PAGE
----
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Thanks techtonik! Always great to get some appretiation :)

Back to the subject...

drakkarnoir, I don't think it would give you any advantages rewriting your class. As I wrote earlier, the largest differences lies hidden within the system and will hardly be noticable for the normal coder. As I see it will probably be mostly the same thing with PHP5, except for a number of new and rewritten libraries (I know gd will be native, as well tidy and a new XML parser that keeps up to the DOM specifications), some new advanced class-functinality (as mentioned above with new scope methods) and PHP takes a leap forward into being an application language and not just a scripting language anymore. I have namely seen some betas of standalone applications. To conclude, if you don't want it to, it won't affect your coding at all - old programs are said to work, which means all the oldy styles will function.

But I personally think when we are looking into the future, both for PHP and our own applications, it is a good idea to try to adapt the new way with declaring and implementing classes. I base this on the assumptions that it will slowly go into the same directions as the disabling of REGISTER_GLOBAL - you can have it turned ON, but it is recommendable for several reasons to have it set of. The same thing I think will happen with class-declarations, one SHOULD but class-variables private, and functions public etc.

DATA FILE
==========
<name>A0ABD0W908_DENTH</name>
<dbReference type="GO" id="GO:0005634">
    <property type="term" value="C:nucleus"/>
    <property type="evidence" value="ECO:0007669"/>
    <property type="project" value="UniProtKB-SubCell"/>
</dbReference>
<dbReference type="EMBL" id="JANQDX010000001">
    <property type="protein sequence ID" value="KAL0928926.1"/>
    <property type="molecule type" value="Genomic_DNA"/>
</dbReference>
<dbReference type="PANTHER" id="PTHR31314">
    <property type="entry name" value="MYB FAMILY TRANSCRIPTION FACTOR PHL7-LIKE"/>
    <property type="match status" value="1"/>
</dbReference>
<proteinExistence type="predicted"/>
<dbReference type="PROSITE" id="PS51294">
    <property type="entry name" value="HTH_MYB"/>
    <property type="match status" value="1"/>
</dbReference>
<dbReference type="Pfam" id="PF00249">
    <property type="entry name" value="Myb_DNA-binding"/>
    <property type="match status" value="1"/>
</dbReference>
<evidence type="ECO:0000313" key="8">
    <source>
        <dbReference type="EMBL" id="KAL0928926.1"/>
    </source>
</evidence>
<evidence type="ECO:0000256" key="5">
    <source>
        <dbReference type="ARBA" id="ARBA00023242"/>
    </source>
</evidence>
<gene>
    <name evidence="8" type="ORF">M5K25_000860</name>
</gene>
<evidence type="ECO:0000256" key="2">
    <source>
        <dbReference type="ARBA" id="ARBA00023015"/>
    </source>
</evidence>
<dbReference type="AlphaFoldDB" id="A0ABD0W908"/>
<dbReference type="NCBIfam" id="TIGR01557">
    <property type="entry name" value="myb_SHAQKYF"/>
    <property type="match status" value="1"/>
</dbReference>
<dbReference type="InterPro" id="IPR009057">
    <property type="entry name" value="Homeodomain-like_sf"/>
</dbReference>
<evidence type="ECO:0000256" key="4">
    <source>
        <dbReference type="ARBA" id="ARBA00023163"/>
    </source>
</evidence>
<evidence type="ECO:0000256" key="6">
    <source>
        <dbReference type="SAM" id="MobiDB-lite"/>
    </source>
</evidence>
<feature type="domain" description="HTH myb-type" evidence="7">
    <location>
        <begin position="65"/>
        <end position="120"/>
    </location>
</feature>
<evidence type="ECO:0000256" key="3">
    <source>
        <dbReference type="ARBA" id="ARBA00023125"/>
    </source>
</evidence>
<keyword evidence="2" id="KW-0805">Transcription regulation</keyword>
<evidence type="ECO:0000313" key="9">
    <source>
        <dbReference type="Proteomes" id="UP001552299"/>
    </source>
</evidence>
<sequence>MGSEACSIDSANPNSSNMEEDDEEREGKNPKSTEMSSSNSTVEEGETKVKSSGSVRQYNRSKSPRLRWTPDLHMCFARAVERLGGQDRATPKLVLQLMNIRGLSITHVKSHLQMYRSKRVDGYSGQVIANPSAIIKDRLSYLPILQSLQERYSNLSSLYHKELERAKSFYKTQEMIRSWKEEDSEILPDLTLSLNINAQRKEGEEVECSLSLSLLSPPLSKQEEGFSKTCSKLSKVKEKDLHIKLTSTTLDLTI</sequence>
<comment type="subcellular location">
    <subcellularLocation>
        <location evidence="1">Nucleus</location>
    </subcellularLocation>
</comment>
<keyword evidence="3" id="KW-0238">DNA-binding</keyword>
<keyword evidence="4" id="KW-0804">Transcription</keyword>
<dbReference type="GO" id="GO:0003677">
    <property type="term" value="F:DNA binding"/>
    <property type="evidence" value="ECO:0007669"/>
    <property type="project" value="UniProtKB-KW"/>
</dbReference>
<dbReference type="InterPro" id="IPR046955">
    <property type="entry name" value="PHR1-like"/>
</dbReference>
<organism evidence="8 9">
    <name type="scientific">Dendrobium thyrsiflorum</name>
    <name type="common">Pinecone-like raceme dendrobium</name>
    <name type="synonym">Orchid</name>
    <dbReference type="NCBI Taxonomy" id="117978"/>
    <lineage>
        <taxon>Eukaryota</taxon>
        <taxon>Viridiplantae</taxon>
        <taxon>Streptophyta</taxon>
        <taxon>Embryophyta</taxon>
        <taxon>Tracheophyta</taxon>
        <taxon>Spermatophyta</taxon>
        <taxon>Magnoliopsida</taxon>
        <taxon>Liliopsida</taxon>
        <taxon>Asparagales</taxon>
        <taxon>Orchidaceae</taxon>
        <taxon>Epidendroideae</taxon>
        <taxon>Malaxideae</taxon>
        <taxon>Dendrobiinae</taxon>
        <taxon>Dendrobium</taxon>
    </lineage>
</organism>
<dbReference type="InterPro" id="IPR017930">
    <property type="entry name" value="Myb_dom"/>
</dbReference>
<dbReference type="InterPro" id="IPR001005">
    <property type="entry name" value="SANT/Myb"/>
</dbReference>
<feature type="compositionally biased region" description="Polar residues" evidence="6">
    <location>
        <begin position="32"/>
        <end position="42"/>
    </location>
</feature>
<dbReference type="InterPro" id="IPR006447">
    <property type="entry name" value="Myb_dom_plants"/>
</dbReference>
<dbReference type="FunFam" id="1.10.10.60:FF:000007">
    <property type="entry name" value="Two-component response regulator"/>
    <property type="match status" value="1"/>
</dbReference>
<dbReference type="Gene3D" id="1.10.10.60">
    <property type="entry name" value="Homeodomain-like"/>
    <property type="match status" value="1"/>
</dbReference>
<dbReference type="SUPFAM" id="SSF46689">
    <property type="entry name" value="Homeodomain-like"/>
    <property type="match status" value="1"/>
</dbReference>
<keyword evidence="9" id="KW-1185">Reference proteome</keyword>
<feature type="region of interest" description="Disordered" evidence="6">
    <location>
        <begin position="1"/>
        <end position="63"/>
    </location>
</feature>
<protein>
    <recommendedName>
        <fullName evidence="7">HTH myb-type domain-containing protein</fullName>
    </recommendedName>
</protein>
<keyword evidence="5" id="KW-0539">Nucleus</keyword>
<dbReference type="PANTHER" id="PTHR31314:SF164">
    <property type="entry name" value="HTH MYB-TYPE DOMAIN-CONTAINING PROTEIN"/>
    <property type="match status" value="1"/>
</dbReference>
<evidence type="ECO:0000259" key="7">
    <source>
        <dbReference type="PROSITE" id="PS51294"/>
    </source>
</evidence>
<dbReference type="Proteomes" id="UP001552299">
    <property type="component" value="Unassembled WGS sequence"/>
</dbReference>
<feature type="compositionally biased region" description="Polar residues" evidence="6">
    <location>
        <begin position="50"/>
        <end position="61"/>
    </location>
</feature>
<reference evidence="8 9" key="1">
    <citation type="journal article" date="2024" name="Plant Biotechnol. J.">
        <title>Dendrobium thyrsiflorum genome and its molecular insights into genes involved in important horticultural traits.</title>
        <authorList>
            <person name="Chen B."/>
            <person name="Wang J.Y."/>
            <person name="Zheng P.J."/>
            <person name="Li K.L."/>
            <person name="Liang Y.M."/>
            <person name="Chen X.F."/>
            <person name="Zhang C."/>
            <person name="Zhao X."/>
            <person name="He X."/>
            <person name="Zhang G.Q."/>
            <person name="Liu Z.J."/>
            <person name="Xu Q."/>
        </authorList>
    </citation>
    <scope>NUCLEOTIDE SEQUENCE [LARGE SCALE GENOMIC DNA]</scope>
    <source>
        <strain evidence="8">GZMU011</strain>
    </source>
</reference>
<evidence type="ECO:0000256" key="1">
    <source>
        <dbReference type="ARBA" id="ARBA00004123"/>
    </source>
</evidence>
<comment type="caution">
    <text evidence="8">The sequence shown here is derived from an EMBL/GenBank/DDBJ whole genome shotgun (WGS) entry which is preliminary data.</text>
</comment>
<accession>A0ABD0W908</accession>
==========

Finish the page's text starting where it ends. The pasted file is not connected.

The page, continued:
Phuu... this is the most I have written on EE in one single question sofar... =o)


I really hope you have a better view of what _possibilities_ PHP5 will bring us...
//jan
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by:madwax
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drakkarnoir >> I hope that this answered your question? I namely liked this discussion and I would like to hear your additional comments on this matter... =)
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by:drakkarnoir
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Yeah, I think I got the hang of it now...thanks!
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by:drakkarnoir
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All the fuss was just making me wonder hehe.